7-foot-9 player joins ABA club
By HOWARD FENDRICH, AP Sports Writer
January 31, 2007
CHEVY CHASE, Md. (AP) -- The "have size, will travel" basketball odyssey that's taken 7-foot-9, 370-pound Sun Ming Ming from China to California to Kansas to North Carolina made its latest stop Wednesday in the back room of a Chinese restaurant in this tony Washington, D.C., suburb.
That's where the Maryland Nighthawks of the American Basketball Association introduced their newest player, a man they're touting as the tallest in the history of professional basketball.
Sun donned a uniform with the number 79 -- Get it? -- and his new team's owner and coach and a teammate all gushed about his "basketball IQ" and "soft hands."
The 23-year-old -- who complained the XXXXXXL sweat shirt the team gave him was too small -- was asked what his goals are.
"I hope," Sun said, "I make the NBA some day."
To which Nighthawks owner and ABA chief operating officer Tom Doyle said: "I'm quite sure he will."
Really? After all, Sun hasn't played organized basketball in more than six months, since a brief stint with the Dodge City Legend of the United States Basketball League.
Turns out, the NBA doesn't overlook 7-footers.
"We will monitor his progress. His name has cropped up, but since he's never really played, I don't know how he can be on our radar," Marty Blake, the NBA's director of scouting, said in a telephone interview. "We would be interested in a player of some repute anywhere in the world, especially one who's 7-9. ... As (former Utah Jazz coach) Frank Layden always said, 'You can't teach height."'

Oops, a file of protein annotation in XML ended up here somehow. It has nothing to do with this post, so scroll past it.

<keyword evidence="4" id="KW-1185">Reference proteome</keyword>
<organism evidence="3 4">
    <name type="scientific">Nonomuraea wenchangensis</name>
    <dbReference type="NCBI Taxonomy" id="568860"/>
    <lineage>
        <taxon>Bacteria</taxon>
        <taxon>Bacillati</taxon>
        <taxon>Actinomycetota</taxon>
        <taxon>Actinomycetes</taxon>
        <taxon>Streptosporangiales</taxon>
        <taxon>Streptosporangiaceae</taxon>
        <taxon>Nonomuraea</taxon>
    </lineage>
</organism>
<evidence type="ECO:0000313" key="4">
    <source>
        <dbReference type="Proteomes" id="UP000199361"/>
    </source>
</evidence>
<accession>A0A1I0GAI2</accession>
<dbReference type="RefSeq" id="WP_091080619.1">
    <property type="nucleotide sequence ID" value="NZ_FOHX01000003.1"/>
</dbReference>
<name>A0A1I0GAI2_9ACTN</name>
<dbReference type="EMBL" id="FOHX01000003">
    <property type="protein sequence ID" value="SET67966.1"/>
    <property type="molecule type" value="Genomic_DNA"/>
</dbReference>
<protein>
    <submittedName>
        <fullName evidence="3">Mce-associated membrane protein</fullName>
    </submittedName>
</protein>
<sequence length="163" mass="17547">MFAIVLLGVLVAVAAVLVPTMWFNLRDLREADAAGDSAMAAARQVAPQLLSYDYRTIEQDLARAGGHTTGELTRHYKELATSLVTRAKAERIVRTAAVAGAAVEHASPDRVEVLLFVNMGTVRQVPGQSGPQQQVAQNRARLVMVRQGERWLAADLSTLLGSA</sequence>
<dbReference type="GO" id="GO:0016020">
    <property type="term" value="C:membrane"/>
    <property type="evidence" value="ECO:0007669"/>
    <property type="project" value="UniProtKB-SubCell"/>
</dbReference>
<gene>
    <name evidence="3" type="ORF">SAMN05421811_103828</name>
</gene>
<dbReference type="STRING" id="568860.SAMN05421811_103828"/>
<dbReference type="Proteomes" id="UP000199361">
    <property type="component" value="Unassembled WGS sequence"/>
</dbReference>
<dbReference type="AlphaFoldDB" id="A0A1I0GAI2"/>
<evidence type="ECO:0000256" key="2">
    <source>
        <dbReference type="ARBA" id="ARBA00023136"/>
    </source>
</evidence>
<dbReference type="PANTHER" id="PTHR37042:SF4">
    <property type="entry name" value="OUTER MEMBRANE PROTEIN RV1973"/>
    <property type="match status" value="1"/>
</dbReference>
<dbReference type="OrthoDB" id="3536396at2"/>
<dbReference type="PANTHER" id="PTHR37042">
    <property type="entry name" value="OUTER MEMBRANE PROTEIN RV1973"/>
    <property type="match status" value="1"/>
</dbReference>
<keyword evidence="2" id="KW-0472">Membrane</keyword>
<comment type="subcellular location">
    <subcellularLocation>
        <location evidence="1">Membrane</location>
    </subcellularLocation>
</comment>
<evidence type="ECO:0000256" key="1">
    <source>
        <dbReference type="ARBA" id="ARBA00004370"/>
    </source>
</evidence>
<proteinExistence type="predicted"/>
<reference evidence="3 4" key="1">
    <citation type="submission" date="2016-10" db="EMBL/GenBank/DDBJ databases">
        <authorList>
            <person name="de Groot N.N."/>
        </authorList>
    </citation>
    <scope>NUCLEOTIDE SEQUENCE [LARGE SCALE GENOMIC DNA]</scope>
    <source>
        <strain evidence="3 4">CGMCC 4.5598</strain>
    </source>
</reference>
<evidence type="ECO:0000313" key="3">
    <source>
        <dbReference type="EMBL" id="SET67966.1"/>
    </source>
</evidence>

Sun moved from his native China -- where he played on a second-division team -- to California about 1 1/2 years ago in hopes of making it in pro hoops. His career was put on hold last year while he had two operations for a pituitary tumor that led to his extraordinary size but threatened his life.
Sun said those procedures were successful and he's getting into shape. Doyle noted that his big addition needed extra training after taking time away from the court to shoot a fight scene in Jackie Chan's upcoming "Rush Hour 3."
"That was very fun," Sun said.
Nighthawks coach William Rankin expects Sun to be able to play about 28-30 minutes a game; his debut comes Saturday. That will also be Rankin's debut with the Nighthawks -- he was hired about a week ago from a junior college team.
"When I interviewed for the job, I asked, 'Do we have a 7-footer?"' Rankin recounted. "And (Doyle) laughed and said, 'We have someone who's almost an 8-footer."'
Sun has been in town about 1 1/2 weeks, working out daily with Nighthawks guard Randy Gill, who said of his new center: "Every day, somebody's going to get dunked on."
Doyle is big on Bill Veeck-style marketing, and he's hoping to organize an exhibition game with nearly-as-tall-as-Sun former NBA players Gheorghe Muresan and Manute Bol to raise money toward Sun's more than $100,000 in medical bills.
Did the Nighthawks want Sun more for his ability to play basketball or to draw crowds (the team averages about 600 spectators in its 1,000-capacity Montgomery College gym in Rockville)?
"There's no question that having Ming here sells tickets," Doyle said. "But there also is no question that having him here is a huge presence in our middle."